The Kid: When No One Pushes

BlogHer Review

My thoughts about this book, The Kid by Sapphire, are nearly as jumbled as the story itself. I’m torn as to whether this is a book I would never ask someone else to read or if it’s one we should all read in order to realize what small kindnesses can do in this world. This book made me think about my friends who volunteer for Big Brothers/Big Sisters, my friends who foster kids and friends who adopt. This book has made me wonder how many moments it takes to truly impact a child’s life and yet it’s also made me wish I never read any of it so that I wouldn’t be so worried about Abdul and others like him.

We meet Abdul just after his mom’s death. It becomes clear almost immediately that he doesn’t fully comprehend what her death means and, like most nine year olds, he doesn’t grasp the finality of it. His Aunt Rita has him in her care and seems to be concerned with his well-being, but then she isn’t. As the book unfolds, we repeatedly see all that he has lost in his mom: she obviously worked hard to bring a richness to his life. Most of what she gave him was not through money but through experience. At nine, he has been to museums, concerts and libraries where his mom introduced him to great thinkers, musicians and writers. That foundation is his lifeline in the years that follow and his subconscious knowledge that there is more than this to life continually propels him to simply keep trying.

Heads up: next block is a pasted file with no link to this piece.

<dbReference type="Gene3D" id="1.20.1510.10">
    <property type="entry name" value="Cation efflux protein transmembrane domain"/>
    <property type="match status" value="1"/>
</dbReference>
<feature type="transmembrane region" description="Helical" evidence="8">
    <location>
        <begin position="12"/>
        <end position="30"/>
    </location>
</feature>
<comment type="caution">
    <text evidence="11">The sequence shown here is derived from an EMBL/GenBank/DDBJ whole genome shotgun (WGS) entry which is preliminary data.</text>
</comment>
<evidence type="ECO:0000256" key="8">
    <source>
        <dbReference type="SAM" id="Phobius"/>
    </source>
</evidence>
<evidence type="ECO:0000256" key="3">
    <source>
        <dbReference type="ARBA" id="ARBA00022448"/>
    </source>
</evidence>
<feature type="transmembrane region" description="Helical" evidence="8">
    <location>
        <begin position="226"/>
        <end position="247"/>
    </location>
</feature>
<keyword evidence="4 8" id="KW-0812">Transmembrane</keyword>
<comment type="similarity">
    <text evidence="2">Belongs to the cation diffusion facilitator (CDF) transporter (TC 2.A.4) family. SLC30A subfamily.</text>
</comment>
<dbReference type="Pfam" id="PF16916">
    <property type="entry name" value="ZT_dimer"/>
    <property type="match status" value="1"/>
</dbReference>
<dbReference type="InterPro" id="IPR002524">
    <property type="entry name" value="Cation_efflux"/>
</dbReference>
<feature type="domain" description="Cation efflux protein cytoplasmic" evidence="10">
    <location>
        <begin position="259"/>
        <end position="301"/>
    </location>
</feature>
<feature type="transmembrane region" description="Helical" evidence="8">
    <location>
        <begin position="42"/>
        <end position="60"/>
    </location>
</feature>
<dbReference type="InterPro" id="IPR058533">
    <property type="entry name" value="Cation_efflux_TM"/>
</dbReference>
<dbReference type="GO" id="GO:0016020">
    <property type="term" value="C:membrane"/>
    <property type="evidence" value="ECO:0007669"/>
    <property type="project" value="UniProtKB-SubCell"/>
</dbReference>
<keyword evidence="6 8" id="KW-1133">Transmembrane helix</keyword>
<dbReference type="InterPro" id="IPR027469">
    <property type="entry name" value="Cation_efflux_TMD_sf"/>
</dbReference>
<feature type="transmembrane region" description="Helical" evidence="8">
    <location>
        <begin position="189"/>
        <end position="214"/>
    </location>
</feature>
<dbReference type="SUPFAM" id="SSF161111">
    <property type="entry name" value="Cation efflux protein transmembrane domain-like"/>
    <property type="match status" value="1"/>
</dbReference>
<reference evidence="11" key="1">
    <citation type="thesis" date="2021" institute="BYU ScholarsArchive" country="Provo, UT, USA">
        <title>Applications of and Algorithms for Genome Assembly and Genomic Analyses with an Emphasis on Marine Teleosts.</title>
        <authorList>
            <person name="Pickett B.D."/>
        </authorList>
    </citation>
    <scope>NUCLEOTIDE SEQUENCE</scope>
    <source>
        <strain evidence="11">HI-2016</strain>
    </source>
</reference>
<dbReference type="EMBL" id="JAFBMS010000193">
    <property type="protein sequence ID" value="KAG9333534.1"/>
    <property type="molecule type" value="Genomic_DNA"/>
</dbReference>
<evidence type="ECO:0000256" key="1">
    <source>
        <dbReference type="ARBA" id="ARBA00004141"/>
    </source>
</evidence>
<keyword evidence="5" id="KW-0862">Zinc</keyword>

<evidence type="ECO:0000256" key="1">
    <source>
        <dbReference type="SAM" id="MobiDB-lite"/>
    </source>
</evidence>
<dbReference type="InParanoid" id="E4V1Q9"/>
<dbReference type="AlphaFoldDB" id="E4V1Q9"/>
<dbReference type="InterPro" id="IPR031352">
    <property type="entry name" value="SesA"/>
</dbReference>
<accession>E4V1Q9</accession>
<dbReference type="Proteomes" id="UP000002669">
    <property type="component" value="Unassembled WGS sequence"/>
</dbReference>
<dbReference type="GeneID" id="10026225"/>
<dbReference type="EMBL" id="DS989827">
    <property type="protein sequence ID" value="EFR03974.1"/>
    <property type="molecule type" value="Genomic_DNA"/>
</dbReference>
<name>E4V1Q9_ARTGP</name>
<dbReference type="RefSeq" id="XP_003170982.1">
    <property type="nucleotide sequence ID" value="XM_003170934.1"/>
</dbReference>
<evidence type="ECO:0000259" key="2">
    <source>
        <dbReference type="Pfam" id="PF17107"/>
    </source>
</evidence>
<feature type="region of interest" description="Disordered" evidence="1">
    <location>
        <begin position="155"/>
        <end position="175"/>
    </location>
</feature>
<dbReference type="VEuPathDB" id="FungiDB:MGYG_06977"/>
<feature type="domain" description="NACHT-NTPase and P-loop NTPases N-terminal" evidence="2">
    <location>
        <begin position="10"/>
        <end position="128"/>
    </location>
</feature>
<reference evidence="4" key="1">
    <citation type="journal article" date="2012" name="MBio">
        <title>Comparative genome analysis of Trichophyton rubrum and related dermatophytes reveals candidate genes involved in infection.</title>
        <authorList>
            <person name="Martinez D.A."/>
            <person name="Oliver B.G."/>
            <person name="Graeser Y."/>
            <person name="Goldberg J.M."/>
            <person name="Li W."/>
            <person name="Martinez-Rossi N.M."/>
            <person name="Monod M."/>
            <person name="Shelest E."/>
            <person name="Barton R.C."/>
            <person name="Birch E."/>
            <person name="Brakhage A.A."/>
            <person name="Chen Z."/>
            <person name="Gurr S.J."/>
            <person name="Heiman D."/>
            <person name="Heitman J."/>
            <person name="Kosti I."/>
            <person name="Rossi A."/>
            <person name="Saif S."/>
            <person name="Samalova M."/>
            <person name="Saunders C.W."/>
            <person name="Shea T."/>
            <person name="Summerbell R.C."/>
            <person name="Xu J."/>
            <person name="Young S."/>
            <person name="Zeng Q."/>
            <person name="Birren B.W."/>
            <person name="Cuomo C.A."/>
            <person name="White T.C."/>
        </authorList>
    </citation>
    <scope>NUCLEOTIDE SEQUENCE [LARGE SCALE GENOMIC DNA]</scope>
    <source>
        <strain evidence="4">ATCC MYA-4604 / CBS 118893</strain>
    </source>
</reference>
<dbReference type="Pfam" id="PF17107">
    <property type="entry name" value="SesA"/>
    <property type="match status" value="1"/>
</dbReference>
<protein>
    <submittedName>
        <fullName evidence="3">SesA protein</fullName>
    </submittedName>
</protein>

The more we learn about the course of Abdul’s life, the more we realize just how far Abdul’s mom, Precious, pulled herself out of the muck and mire of her seriously screwed up family. Abdul eventually learns about generations upon generations (albeit really close together in age) of abuse, neglect and despondence. On a larger scale, I wonder how generations of families are patterned to want so little for themselves, yet then spontaneously produce one person who manages to remove herself from the pattern. Certainly Precious did that and passed along that tenacity to her son, Abdul. Without her guidance, however, Abdul is caught in the quagmire, struggling between his family’s predisposition toward despair and his mother’s intense foundation toward a better life.

This story is really that of a young man whose life hangs in the balance between a proverbial swamp and a promised land and it shows us what one small thing can do to a person who sits in the doldrums of life, waiting to be swept one way or the other. At any point, from the moment Rita chooses to turn Abdul over to Child Protective Services until the moment Dr. See sends him on his way, a single person who truly worked to help him could have changed the trajectory of his life. Certainly there were some along the way who made half-hearted attempts, but there were far more who just didn’t. They didn’t really see him, they didn’t really care about him enough to put in more than passing effort. Equally, without those small kindnesses and meager attempts (from teachers, nurses, CPS workers and, later on, peers) Abdul certainly would have fallen into the abyss.

Unlike the movie, Precious, which ultimately gave us a feeling that happiness can come to those who work hard, there is nothing comforting about this book; it’s simply a story whose primary character is haunting, inspiring and possibly far too realistic. It makes me reflect on my friends who contribute to society through positive organizations and fostering; have I witnessed them extending a lifeline and not even realized it? Do we ever know the impact of small kindnesses? What about small hurts? I also think about my own kids, who are still young, and about what a different set of circumstances they will face in life, simply by virtue of the family into which they were born. But mostly I think about Abdul, wondering how it all turns out for him, wishing some sort of respite for him and vowing that if I ever encounter someone like him, I will be one who tries to provide a push in the right direction.

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